Find Information About:

Drugs & Supplements

Get information and reviews on prescription drugs, over-the-counter medications, vitamins, and supplements. Search by name or medical condition.

Pill Identifier

Pill Identifier

Having trouble identifying your pills?

Enter the shape, color, or imprint of your prescription or OTC drug. Our pill identification tool will display pictures that you can compare to your pill.

Get Started

My Medicine

Save your medicine, check interactions, sign up for FDA alerts, create family profiles and more.

Get Started

WebMD Health Experts and Community

Talk to health experts and other people like you in WebMD's Communities. It's a safe forum where you can create or participate in support groups and discussions about health topics that interest you.

  • Second Opinion

    Second Opinion

    Read expert perspectives on popular health topics.

  • Community


    Connect with people like you, and get expert guidance on living a healthy life.

Got a health question? Get answers provided by leading organizations, doctors, and experts.

Get Answers

Sign up to receive WebMD's award-winning content delivered to your inbox.

Sign Up


All communities will be placed in read-only mode (you will be able to see and search for posts but not start or reply to discussions) as we conduct maintenance. We will make another announcement when posting is re-opened. Thank you for your continued support and patience, and if you have any further questions, please email

Yours in health,
WebMD Community Management

seizures vs memory loss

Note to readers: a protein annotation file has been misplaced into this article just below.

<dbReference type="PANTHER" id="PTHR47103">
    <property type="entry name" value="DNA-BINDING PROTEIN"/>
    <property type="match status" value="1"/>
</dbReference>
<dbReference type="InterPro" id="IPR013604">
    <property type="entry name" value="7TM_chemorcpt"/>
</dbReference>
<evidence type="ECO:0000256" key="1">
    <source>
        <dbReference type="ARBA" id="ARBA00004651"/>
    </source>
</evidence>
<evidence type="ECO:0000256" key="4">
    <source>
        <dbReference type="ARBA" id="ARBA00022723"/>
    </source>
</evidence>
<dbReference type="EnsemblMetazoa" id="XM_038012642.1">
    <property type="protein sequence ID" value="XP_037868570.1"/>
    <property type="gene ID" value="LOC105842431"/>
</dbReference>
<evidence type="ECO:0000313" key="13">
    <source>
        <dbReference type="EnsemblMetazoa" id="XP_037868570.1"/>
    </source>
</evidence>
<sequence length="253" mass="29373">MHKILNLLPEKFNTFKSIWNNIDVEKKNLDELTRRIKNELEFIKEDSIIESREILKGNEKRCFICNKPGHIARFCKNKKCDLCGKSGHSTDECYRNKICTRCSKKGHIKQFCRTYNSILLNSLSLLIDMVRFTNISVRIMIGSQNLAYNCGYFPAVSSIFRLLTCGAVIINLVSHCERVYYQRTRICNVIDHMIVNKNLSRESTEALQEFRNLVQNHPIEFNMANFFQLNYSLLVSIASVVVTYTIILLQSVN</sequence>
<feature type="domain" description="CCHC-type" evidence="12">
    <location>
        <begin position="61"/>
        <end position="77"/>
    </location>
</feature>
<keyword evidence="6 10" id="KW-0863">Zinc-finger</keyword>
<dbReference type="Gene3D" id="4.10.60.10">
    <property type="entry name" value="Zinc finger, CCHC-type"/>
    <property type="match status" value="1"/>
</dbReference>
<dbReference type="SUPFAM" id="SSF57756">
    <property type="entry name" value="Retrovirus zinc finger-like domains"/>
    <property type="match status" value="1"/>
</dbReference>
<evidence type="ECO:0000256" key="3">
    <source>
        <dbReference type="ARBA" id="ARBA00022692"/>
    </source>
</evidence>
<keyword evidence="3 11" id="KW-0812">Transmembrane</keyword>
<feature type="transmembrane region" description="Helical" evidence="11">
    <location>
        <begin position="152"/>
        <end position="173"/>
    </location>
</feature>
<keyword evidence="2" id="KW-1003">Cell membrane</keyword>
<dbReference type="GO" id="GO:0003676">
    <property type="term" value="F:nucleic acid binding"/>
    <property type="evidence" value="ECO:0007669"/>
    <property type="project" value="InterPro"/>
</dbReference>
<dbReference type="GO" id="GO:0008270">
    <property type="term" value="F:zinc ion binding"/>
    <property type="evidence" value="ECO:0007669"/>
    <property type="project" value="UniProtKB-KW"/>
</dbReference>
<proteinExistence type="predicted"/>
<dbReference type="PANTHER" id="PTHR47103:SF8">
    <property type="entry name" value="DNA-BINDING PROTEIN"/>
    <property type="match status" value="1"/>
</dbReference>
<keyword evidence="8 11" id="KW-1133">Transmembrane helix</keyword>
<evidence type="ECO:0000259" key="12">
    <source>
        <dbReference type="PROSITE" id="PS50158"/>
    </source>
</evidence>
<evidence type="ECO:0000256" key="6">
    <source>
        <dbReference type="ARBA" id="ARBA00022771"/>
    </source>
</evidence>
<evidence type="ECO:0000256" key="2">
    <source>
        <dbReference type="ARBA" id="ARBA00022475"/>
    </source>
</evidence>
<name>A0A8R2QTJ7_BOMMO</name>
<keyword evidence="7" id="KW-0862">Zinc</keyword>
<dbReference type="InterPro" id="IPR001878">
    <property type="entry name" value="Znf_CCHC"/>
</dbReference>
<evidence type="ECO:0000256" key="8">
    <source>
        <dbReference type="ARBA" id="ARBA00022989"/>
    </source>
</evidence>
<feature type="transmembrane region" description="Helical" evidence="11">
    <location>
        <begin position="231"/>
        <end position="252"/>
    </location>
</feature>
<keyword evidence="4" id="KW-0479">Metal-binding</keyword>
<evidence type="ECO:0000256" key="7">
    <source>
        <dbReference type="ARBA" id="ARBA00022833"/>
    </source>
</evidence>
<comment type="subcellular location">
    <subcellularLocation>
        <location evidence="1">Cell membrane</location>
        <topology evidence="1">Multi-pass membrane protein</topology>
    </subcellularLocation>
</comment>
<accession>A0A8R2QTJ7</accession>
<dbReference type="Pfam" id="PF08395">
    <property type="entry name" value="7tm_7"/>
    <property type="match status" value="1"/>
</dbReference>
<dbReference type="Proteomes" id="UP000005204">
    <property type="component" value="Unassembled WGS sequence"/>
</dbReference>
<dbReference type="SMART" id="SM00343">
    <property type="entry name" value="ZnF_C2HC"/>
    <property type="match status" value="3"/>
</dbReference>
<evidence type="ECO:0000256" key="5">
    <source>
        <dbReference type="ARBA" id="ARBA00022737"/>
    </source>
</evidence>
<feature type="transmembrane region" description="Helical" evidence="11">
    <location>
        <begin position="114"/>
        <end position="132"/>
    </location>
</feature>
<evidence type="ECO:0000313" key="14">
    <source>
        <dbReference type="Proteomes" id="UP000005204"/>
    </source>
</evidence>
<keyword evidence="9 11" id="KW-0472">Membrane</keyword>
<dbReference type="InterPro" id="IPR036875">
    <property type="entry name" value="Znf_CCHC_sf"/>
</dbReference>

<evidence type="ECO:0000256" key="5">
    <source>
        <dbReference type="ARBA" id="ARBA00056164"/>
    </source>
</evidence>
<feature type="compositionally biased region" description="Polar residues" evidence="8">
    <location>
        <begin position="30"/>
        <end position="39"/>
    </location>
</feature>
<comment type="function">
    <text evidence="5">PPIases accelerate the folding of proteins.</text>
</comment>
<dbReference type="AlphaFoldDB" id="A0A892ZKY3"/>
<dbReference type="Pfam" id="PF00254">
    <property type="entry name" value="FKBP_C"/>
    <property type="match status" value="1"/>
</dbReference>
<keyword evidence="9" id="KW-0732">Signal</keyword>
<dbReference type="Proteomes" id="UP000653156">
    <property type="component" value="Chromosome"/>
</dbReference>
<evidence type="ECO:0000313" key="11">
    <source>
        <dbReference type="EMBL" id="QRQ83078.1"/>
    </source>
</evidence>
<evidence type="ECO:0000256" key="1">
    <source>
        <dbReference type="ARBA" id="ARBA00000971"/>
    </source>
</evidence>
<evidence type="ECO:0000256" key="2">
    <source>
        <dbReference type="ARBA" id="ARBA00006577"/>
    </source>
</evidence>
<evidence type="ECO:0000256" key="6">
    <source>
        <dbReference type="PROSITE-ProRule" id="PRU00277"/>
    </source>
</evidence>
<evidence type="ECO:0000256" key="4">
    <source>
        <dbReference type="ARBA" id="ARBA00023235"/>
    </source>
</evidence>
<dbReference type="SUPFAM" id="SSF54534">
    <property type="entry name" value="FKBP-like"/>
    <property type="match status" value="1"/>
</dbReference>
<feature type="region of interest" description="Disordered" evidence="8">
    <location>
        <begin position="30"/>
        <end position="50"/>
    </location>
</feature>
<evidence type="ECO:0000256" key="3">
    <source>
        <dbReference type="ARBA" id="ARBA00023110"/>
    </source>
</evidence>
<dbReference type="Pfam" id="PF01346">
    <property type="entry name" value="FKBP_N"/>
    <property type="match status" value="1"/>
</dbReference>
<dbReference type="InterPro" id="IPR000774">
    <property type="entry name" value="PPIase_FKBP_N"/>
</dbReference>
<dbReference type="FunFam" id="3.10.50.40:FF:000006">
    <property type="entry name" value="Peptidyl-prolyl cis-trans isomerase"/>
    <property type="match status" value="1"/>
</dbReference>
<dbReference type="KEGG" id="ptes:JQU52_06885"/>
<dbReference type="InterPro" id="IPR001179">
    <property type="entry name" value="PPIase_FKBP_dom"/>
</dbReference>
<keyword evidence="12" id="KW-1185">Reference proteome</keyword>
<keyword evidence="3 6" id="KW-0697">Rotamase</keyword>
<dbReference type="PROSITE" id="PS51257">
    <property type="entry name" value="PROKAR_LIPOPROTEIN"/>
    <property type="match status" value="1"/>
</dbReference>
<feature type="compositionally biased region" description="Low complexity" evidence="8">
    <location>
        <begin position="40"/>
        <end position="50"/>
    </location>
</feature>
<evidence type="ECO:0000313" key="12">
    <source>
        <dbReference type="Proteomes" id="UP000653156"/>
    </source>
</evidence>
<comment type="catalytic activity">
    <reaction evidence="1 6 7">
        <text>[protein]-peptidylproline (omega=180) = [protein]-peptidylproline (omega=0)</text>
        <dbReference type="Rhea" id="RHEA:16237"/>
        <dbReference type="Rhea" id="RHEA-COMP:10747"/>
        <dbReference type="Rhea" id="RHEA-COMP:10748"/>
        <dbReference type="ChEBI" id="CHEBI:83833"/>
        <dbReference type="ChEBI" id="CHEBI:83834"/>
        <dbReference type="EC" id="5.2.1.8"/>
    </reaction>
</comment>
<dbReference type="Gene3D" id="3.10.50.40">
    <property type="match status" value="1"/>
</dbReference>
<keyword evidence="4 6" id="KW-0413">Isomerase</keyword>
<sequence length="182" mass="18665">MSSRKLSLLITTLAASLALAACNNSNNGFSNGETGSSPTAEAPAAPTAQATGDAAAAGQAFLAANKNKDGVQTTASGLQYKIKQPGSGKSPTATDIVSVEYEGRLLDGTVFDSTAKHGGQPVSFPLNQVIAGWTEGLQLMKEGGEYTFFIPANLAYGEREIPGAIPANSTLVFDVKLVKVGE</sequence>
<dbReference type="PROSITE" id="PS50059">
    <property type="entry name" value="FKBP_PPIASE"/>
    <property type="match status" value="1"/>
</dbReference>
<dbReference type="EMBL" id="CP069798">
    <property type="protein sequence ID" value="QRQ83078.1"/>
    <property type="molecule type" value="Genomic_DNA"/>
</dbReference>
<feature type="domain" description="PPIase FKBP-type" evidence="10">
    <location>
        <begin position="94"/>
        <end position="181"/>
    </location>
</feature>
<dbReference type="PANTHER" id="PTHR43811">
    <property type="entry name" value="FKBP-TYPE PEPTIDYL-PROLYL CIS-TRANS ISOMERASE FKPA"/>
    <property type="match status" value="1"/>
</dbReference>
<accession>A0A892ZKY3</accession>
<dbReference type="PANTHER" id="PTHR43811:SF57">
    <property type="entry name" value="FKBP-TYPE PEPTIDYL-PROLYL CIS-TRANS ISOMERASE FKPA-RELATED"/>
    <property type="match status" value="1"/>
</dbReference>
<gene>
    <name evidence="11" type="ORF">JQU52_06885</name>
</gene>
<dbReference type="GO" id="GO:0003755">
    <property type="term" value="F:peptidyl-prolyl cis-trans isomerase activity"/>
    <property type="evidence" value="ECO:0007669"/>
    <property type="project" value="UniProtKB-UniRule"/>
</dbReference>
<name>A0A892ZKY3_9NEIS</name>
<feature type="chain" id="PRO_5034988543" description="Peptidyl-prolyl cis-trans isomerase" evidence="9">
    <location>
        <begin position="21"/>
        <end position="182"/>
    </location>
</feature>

billy2013 posted:
New to this but glad for the opportunity. Older now, 60, no seizures in a couple decades, healthy. Sometimes I feel there is a relationship between when I've had a seizure and a small slice of memory has been lost each time. Any scientific studies.
saxofone1 responded:
Hi billy,

I don't know off-hand of any scientific studies. What I can share with you is that ep and our meds can influence our memory.

Do you recall what area of the brain your seizures were coming from? My seizures were acitve in the temp lobe which is strongly connected to our memory banks. The meds didn't help much either. I had trouble with my short-term or immediate recall of things I should have known at the snap of a finger.

My memory has improved since my lobectomy in "02. I still have occassional forgetfulness but it is only for a short while.

Have you discussed this concern with your doctor? Are you still taking meds?

Welcome to the group. Check out some of the other stories.

billy2013 replied to saxofone1's response:
Thank you Angie. Appreciate your reply. I have been living and working in the Middle East for the past five years and have only seen a neurologist at the local hospital. I will discuss my condition further with him next check up.
For all of us Americans who live in the U.S. , be thankful for the level of medical practice we have available.
Yes, I take my meds religiously. My gut tells me I may have outgrown my condition, but in reality, I remain steadfast. Whenever I get into a condition where I spin or am upside down I don't feel quite right so I know deep down I never fully recover. Not a problem. Life has been good so far.
saxofone1 replied to billy2013's response:
Hi billy,

I am most grateful for the docs in the U.S. Minus a few, I have had excellent nuerologists since my initial seizure in '75.

The roller coaster rides left me spinning and unsteady whenever I rode them. I sometimes had a seizure following a ride. I finally decided to leave the roller coaster to my crazy brother.

As I said before, your meds could also be interfering with your memory. Ask your doctor about it at your next visit.

Hope life continues to be good to you. Keep sharing with us.


Helpful Tips

Seizure First Aid More
Was this Helpful?
1 of 1 found this helpful

Related Drug Reviews

  • Drug Name User Reviews

Report Problems With Your Medications to the FDA

FDAYou are encouraged to report negative side effects of prescription drugs to the FDA. Visit the FDA MedWatch website or call 1-800-FDA-1088.

For more information, visit the Duke Health Epilepsy Center